William Hjortsberg's new biography of Richard Brautigan, all 880 pages. I rarely read fiction.

Anders Engwall said...

I'm in a period of reading non-fiction at the moment. Right now I'm halfway through a book on the Finnish civil war by one Aapo Roselius which I doubt has been translated into English. Not so much about the military events, as about the terror and summary executions that went with it, and even continued after the war itself had ended. Not pleasant.

pattinase (abbott) said...

Brautigan has always seemed like an interesting character. I wish biographies were less than 900 pages though.
Horrible to admit I didn't know there was a civil war in Finland. Americans live in a bubble. We can barely give you the date of our own civil war much less know about ones in other countries. This was brought home to me when we met an Australian couple in Paris who knew all about US politics. I couldn't name the head of Australia.

Cap'n Bob said...

I didn't know about the Finnish Civil War, either, and I'm pretty informed about military history. I know Finland fought Russia and even allied themselves with Nazi Germany to maintain their war effort.

pattinase (abbott) said...

Exactly what my husband said at dinner. I am looking it up now.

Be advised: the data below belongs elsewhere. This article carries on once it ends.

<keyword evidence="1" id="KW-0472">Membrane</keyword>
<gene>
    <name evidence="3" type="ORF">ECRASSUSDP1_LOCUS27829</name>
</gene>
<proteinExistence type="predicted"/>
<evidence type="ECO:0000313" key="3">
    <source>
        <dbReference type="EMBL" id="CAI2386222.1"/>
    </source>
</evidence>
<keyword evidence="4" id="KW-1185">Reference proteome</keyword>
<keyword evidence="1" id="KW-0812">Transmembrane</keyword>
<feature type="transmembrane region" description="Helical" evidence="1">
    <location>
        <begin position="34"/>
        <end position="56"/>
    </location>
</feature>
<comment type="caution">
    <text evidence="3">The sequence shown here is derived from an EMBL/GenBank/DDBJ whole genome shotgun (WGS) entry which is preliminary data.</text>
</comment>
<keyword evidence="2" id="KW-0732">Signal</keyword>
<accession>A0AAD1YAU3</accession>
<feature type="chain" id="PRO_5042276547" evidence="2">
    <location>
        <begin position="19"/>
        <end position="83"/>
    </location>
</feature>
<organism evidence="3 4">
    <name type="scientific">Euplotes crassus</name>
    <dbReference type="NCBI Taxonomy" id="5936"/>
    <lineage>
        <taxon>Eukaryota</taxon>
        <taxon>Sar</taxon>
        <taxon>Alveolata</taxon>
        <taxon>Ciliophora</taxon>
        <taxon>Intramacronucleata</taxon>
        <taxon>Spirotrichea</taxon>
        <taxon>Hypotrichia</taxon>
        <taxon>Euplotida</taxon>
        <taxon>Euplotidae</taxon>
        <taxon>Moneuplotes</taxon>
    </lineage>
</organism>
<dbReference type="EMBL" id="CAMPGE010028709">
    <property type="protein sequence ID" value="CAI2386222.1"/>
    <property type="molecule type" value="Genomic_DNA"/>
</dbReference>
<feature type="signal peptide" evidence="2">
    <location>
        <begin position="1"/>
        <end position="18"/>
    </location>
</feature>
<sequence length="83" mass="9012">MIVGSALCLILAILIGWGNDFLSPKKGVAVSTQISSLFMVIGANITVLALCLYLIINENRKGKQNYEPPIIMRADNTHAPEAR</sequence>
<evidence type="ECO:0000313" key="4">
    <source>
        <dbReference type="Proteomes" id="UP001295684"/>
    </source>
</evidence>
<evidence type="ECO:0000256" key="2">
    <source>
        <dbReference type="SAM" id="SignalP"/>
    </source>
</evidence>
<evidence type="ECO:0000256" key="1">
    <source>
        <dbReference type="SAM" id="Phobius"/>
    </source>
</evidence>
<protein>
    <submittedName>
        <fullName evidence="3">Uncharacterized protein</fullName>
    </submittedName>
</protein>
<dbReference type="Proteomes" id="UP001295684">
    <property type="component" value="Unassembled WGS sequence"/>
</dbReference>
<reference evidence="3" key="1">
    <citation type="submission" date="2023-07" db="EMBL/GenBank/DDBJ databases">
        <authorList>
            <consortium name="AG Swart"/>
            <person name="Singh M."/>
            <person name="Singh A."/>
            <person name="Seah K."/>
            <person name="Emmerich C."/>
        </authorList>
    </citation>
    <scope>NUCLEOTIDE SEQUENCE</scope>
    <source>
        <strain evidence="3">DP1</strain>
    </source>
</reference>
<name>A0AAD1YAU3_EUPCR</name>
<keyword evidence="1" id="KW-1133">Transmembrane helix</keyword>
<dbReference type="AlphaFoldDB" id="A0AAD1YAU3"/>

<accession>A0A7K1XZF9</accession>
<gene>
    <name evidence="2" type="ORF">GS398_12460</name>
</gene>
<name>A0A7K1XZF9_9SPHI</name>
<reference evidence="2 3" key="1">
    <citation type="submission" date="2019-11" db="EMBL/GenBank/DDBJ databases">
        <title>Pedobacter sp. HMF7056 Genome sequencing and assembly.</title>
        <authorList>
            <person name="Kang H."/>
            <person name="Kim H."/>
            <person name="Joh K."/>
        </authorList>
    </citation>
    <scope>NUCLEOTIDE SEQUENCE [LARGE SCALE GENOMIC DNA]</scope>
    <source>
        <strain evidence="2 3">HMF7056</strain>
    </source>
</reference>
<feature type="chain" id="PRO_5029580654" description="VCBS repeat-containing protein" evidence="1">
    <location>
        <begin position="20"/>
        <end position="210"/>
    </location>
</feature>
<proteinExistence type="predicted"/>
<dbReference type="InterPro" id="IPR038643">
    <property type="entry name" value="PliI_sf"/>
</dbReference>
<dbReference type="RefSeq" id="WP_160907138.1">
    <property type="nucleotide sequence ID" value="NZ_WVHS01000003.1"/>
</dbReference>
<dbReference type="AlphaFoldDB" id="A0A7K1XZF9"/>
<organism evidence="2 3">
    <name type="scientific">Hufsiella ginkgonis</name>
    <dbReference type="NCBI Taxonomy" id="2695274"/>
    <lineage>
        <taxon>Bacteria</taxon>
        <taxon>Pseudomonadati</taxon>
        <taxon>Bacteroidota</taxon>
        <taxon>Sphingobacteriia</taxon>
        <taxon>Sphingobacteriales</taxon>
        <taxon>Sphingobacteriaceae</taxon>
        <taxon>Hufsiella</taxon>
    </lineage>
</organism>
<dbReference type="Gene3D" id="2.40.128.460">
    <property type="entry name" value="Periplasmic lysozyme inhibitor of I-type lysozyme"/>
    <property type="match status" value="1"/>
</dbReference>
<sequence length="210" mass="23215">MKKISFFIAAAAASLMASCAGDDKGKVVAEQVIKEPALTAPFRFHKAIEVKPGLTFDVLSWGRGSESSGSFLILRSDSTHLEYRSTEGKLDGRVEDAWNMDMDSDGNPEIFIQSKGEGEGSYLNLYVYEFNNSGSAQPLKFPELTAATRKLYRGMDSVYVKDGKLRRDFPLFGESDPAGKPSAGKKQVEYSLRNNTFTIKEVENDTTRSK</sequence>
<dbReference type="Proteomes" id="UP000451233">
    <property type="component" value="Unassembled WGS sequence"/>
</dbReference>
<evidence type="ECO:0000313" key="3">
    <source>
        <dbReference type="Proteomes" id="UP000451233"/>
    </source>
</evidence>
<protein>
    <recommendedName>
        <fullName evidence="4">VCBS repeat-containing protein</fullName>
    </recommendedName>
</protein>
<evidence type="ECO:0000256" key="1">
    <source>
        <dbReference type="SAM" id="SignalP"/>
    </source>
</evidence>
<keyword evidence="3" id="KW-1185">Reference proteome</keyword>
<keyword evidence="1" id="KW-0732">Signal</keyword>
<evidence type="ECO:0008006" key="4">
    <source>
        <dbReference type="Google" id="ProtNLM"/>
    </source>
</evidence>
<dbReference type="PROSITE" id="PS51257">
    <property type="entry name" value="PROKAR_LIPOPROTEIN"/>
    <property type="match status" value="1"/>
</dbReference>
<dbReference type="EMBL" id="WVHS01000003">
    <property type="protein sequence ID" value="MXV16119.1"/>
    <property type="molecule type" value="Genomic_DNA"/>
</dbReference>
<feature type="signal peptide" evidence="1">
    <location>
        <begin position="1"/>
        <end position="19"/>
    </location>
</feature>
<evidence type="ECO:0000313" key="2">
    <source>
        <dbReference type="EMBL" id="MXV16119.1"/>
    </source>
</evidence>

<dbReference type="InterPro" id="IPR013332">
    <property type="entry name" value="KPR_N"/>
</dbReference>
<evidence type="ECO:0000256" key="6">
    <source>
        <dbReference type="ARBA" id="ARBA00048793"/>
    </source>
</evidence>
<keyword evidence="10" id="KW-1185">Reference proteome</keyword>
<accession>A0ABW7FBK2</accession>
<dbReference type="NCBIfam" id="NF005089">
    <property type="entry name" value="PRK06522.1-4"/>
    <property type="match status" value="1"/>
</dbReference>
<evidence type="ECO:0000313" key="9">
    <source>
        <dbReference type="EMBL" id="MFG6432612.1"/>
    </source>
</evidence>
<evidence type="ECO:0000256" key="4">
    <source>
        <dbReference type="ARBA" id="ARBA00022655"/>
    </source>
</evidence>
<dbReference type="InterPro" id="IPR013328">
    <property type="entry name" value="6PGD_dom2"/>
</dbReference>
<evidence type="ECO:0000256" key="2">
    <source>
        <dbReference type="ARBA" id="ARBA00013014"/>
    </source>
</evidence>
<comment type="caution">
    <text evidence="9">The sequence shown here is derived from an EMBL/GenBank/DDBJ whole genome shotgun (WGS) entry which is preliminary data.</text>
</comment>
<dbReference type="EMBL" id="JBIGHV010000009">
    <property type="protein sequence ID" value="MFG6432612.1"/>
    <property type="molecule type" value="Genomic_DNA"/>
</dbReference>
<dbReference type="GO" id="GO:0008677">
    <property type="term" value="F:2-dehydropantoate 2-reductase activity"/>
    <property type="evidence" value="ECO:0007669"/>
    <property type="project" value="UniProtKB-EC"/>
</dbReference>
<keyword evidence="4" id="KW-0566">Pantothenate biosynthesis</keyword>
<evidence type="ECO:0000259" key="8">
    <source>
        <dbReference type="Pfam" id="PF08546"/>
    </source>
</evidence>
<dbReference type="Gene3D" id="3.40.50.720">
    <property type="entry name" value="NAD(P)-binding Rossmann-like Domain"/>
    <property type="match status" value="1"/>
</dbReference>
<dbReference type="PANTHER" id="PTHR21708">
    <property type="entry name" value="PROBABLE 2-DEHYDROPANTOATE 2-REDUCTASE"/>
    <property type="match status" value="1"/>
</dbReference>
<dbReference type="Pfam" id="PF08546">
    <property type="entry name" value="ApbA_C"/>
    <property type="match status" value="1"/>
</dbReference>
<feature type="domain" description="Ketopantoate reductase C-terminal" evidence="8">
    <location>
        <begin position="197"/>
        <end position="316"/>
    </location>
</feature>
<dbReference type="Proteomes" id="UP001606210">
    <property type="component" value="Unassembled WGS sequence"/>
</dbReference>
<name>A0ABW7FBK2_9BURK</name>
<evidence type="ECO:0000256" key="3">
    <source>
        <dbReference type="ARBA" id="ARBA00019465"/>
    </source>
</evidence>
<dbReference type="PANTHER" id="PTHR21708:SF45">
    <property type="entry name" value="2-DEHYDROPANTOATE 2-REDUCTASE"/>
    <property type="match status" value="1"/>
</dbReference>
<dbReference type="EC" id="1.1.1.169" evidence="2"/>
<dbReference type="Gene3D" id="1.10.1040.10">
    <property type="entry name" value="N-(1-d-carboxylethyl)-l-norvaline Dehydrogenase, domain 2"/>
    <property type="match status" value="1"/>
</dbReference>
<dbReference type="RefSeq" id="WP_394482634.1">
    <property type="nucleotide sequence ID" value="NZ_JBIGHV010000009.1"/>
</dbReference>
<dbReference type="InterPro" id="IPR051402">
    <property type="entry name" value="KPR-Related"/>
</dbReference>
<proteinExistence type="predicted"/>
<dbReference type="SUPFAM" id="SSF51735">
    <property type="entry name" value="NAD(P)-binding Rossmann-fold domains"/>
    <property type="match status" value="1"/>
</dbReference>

Kent Morgan said...

I've just finished The Great Northern Express, Howard Frank Mosher's memoir of travelling across the US visiting independent bookstores while dealing with prostate cancer, and Nashville Chrome, a novel by Rick Bass that is based on the story of the country group The Browns who were as popular as and friends of Elvis in the 1950s and early '60s. I've started Tim Wendel's Summer of '68 that combines the story of the major league baseball season with all that was going on that summer. Go Tigers.

John said...

Believe it or not, I tend to read three to four books at the same time these days. Currently in the rotating line-up are:

THE ROOM UPSTAIRS by Mildred Davis
THE PERFECT FRAME by William Ard
LORD HAVE MERCY ON US ALL by Shelley Smith

My plan to read one non-fiction book per month completely fell apart this year. But I am reading a lot of short stories as well - both on-line and in the many anthologies crammign my shelves.

And just in case you think I never read NEW books I did read an excellent novel from 2011 (US edition, that is) called BOXER BEETLE by Ned Beauman a few weeks ago that I thought it was utterly original. A Nazi memorabilia collector gets mixed-up with some dangerous characters all in search of a rare species of beetle that was supposedly genetically engineered to honor Hitler. Eugenics, race talk, strange medical disorders, and the weird world of Nazi memorabilia. All done with a wicked sense of humor. It has two parallel stories - one in the present about the Nazi collectors and the other in the 1930s telling the story of the racist entomologist who created the beetle. I loved it!

pattinase (abbott) said...

Me, too. A book, a book of short stories, an audio book. I am getting quite a list of books to read here.

pattinase (abbott) said...

Kent-love Mosher. I must find that book for my son. Also have a book of short stories by Bass---Platte River.